What's Your Job Search Style?

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Selena Dehne, JIST Publishing

When it comes to the job search, some people overanalyze every step they take. Others don't think at all, taking one risk after another and hoping for positive results. In short, everyone has a particular style when it comes to how they participate in the job search process. Knowing what that style is can help job seekers utilize their strengths and improve their weaknesses to find good jobs more quickly.

John Liptak, author of "Career Quizzes," divides job seekers into four categories: doers, preparers, energizers and thinkers. In his book, he points among these types of job seekers and emphasizes that none of the styles is any better than the other.

"The best job search strategy is the one that incorporates the best parts of your strongest style along with strategies you can learn to implement from weaker styles," Liptak says.

To discover which style best describes you and learn how to improve your performance in the job hunt, check out the descriptions and tips below, as outlined in Liptak's book.


The doer

Do you thrive on competition? Operate on a high-stress level? Continue pursuing something even though you've already been told "no?" If so, you may be a doer, Liptak says.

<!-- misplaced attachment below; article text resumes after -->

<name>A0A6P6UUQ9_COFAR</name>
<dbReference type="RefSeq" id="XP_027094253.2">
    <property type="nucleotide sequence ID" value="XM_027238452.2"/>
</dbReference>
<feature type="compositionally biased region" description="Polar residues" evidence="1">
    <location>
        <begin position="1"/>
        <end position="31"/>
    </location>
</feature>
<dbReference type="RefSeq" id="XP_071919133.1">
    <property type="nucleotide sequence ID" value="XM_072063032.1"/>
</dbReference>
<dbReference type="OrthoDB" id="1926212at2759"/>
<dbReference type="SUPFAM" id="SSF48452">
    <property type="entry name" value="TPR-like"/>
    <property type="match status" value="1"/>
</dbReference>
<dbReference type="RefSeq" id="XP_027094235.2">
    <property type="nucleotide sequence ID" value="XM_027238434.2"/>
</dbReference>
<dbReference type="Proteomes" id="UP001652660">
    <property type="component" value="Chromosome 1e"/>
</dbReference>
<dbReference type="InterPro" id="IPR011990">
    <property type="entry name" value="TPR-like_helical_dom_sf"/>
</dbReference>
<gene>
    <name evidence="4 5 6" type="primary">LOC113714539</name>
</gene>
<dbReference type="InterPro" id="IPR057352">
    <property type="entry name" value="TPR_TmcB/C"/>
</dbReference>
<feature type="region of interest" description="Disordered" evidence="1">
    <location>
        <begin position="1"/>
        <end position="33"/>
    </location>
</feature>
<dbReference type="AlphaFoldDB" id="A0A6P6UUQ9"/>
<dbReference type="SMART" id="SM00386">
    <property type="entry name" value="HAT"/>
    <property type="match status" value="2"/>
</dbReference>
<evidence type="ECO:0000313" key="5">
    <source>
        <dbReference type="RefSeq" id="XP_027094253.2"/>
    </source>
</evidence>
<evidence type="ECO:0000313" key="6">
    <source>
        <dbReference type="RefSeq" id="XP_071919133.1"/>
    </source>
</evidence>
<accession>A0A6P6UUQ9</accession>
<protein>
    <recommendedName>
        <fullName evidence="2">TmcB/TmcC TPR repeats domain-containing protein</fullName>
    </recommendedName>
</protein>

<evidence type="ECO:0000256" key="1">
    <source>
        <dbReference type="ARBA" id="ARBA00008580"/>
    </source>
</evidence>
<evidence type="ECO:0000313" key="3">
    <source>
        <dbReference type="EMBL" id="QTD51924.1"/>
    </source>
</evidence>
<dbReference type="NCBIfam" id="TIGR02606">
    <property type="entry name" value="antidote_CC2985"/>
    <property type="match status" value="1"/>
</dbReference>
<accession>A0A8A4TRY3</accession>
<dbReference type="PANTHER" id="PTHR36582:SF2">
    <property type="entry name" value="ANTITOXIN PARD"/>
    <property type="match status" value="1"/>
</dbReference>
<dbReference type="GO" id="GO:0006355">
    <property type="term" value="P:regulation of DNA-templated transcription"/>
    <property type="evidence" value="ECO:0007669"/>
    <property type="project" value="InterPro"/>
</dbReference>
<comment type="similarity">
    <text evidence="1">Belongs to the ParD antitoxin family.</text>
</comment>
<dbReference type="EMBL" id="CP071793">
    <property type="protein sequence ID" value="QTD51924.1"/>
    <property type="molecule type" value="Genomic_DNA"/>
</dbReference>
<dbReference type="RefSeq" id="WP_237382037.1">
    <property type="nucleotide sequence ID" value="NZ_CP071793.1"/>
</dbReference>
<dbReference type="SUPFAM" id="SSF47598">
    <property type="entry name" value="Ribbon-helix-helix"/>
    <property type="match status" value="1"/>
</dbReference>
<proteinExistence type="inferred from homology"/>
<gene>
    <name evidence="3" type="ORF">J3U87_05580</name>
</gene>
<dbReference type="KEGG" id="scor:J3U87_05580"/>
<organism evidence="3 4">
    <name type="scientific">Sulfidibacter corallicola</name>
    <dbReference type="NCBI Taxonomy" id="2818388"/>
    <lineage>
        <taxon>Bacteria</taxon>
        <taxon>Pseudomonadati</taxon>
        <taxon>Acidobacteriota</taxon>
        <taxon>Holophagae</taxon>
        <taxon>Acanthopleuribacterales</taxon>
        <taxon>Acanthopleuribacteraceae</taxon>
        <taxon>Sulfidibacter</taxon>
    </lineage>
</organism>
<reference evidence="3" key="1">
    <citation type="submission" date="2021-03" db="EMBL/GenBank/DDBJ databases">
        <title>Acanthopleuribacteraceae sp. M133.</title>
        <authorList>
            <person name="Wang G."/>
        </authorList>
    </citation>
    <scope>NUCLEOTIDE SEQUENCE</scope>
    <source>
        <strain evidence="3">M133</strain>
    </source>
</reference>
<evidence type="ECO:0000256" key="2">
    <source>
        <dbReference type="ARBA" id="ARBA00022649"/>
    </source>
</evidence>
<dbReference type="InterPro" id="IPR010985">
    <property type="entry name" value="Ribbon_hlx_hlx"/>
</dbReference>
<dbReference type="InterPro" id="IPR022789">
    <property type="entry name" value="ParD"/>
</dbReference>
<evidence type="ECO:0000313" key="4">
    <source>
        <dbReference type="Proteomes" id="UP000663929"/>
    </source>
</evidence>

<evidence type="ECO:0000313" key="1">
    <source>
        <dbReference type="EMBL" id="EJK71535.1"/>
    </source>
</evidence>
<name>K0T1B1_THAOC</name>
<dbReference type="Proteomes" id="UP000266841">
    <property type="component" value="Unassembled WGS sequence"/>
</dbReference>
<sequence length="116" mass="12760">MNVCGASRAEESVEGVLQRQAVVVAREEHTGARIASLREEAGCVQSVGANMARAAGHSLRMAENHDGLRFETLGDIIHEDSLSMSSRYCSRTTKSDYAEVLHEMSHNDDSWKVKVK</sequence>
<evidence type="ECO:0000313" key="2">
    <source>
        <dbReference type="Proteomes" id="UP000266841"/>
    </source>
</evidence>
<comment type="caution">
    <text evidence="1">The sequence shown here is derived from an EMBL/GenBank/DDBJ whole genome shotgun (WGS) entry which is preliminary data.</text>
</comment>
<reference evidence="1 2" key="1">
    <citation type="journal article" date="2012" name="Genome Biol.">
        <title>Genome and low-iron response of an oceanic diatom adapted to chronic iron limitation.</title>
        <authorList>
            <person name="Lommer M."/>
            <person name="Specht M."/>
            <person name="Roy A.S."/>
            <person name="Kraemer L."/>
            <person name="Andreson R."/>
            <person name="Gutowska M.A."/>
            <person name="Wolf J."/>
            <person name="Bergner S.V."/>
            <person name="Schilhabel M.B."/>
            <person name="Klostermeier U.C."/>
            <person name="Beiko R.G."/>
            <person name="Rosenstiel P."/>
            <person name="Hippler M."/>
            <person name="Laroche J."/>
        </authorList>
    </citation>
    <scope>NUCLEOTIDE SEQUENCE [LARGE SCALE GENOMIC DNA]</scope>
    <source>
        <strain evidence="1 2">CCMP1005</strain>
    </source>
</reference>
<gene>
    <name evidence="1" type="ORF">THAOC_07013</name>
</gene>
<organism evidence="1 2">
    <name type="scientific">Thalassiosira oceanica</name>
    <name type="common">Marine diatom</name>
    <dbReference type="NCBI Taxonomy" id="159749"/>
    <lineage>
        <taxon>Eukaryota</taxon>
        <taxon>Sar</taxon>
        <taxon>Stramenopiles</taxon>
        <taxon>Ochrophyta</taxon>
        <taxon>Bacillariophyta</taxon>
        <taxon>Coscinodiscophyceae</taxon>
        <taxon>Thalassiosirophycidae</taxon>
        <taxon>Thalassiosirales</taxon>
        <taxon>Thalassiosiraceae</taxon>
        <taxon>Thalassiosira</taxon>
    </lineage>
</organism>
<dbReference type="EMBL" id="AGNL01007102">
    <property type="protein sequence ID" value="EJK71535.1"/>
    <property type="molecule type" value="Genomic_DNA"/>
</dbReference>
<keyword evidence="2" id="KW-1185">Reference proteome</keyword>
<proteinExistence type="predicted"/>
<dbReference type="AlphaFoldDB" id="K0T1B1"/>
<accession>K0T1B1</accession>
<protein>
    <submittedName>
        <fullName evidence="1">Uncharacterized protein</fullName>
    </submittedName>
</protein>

"People with a 'doer' job search style tend to be action oriented, assertive and stick with a task until it's finished."

Doers and the job hunt:

· Excel at selling themselves, following through on job search activities, building their network, and trumpeting their skills and experiences.

· Prefer aggressive job search strategies, such as directly calling an employer.

· Tend to lose patience with the job search.

· Sometimes come across as pushy or forget to listen during a job search interview.

How doers can improve their job search strategy:

· Learn to know when assertiveness is detrimental to job search efforts.

· Think before acting to avoid alienating employers.

· Strive to relax and be patient.

· Develop a portfolio of accomplishments to show employers.

· Create a great resume and cover letter to show prospective employers.


The preparer

Preparers are generally well-organized, adept planners who find comfort in routine and prefer to keep a low profile, Liptak says.

"They carry out their well-designed plans in a thorough and persistent manner, although often without any outward show of enthusiasm. Their fear of change can become debilitating, but in a stable and predictable environment, they are friendly and warm and have a tremendous desire to succeed."

Preparers and the job hunt

· Remain calm in the job search and take rejection in stride.

· Tend to be responsive listeners with an easygoing nature and affable personality that makes for a comfortable interview environment.

· Sometimes struggle to sell themselves because they lack assertiveness

· Inclined to rely too heavily on the visible job market, prompting them to underutilize more aggressive techniques like phoning employers or building a job search network.

How preparers can improve their job search strategy

· Become more assertive in self-marketing.